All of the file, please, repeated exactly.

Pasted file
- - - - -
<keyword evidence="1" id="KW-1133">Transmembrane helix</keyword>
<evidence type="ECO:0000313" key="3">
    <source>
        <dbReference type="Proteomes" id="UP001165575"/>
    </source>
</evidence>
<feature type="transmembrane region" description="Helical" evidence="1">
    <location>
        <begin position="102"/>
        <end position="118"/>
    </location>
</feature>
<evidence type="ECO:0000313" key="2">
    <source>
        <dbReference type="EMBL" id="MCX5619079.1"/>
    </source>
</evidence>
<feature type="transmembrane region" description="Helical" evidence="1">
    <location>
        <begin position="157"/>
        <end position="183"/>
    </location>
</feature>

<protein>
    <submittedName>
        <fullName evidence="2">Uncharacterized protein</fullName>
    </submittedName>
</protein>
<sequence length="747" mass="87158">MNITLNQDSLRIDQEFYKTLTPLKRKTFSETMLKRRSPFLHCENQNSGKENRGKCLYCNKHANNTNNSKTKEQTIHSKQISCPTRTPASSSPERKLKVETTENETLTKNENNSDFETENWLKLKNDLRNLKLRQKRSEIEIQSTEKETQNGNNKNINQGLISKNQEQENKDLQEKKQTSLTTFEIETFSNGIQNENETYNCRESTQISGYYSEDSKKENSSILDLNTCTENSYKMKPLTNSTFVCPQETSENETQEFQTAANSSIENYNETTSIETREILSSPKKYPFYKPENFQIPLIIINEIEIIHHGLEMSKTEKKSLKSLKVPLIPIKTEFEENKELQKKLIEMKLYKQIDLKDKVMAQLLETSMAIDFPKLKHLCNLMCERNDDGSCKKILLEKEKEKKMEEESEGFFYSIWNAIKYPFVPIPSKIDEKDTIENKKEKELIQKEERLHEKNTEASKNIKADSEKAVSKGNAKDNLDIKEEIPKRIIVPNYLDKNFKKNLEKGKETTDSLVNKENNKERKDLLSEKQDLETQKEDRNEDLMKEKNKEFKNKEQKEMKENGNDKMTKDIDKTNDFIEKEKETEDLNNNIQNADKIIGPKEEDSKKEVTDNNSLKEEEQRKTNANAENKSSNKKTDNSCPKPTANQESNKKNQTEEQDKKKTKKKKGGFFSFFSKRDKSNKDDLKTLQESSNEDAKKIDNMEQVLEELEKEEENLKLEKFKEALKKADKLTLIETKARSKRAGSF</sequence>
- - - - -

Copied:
<keyword evidence="1" id="KW-1133">Transmembrane helix</keyword>
<evidence type="ECO:0000313" key="3">
    <source>
        <dbReference type="Proteomes" id="UP001165575"/>
    </source>
</evidence>
<feature type="transmembrane region" description="Helical" evidence="1">
    <location>
        <begin position="102"/>
        <end position="118"/>
    </location>
</feature>
<evidence type="ECO:0000313" key="2">
    <source>
        <dbReference type="EMBL" id="MCX5619079.1"/>
    </source>
</evidence>
<feature type="transmembrane region" description="Helical" evidence="1">
    <location>
        <begin position="157"/>
        <end position="183"/>
    </location>
</feature>

<protein>
    <submittedName>
        <fullName evidence="2">Uncharacterized protein</fullName>
    </submittedName>
</protein>
<sequence length="747" mass="87158">MNITLNQDSLRIDQEFYKTLTPLKRKTFSETMLKRRSPFLHCENQNSGKENRGKCLYCNKHANNTNNSKTKEQTIHSKQISCPTRTPASSSPERKLKVETTENETLTKNENNSDFETENWLKLKNDLRNLKLRQKRSEIEIQSTEKETQNGNNKNINQGLISKNQEQENKDLQEKKQTSLTTFEIETFSNGIQNENETYNCRESTQISGYYSEDSKKENSSILDLNTCTENSYKMKPLTNSTFVCPQETSENETQEFQTAANSSIENYNETTSIETREILSSPKKYPFYKPENFQIPLIIINEIEIIHHGLEMSKTEKKSLKSLKVPLIPIKTEFEENKELQKKLIEMKLYKQIDLKDKVMAQLLETSMAIDFPKLKHLCNLMCERNDDGSCKKILLEKEKEKKMEEESEGFFYSIWNAIKYPFVPIPSKIDEKDTIENKKEKELIQKEERLHEKNTEASKNIKADSEKAVSKGNAKDNLDIKEEIPKRIIVPNYLDKNFKKNLEKGKETTDSLVNKENNKERKDLLSEKQDLETQKEDRNEDLMKEKNKEFKNKEQKEMKENGNDKMTKDIDKTNDFIEKEKETEDLNNNIQNADKIIGPKEEDSKKEVTDNNSLKEEEQRKTNANAENKSSNKKTDNSCPKPTANQESNKKNQTEEQDKKKTKKKKGGFFSFFSKRDKSNKDDLKTLQESSNEDAKKIDNMEQVLEELEKEEENLKLEKFKEALKKADKLTLIETKARSKRAGSF</sequence>